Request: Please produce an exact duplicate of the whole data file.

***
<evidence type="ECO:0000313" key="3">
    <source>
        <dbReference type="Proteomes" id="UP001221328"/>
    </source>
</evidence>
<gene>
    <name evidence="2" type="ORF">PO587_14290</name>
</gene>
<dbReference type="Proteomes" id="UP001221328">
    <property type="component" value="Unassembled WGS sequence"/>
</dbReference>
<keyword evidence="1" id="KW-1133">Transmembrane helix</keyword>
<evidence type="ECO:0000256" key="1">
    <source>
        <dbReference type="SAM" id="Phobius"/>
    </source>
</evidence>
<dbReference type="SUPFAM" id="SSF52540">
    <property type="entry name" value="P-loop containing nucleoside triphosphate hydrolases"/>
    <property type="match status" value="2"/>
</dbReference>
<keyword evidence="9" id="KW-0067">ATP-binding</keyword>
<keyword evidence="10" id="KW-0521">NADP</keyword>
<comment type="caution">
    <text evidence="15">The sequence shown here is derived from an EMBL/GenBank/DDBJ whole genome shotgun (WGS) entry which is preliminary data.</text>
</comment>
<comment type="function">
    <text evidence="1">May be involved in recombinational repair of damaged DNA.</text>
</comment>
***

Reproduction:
<evidence type="ECO:0000313" key="3">
    <source>
        <dbReference type="Proteomes" id="UP001221328"/>
    </source>
</evidence>
<gene>
    <name evidence="2" type="ORF">PO587_14290</name>
</gene>
<dbReference type="Proteomes" id="UP001221328">
    <property type="component" value="Unassembled WGS sequence"/>
</dbReference>
<keyword evidence="1" id="KW-1133">Transmembrane helix</keyword>
<evidence type="ECO:0000256" key="1">
    <source>
        <dbReference type="SAM" id="Phobius"/>
    </source>
</evidence>
<dbReference type="SUPFAM" id="SSF52540">
    <property type="entry name" value="P-loop containing nucleoside triphosphate hydrolases"/>
    <property type="match status" value="2"/>
</dbReference>
<keyword evidence="9" id="KW-0067">ATP-binding</keyword>
<keyword evidence="10" id="KW-0521">NADP</keyword>
<comment type="caution">
    <text evidence="15">The sequence shown here is derived from an EMBL/GenBank/DDBJ whole genome shotgun (WGS) entry which is preliminary data.</text>
</comment>
<comment type="function">
    <text evidence="1">May be involved in recombinational repair of damaged DNA.</text>
</comment>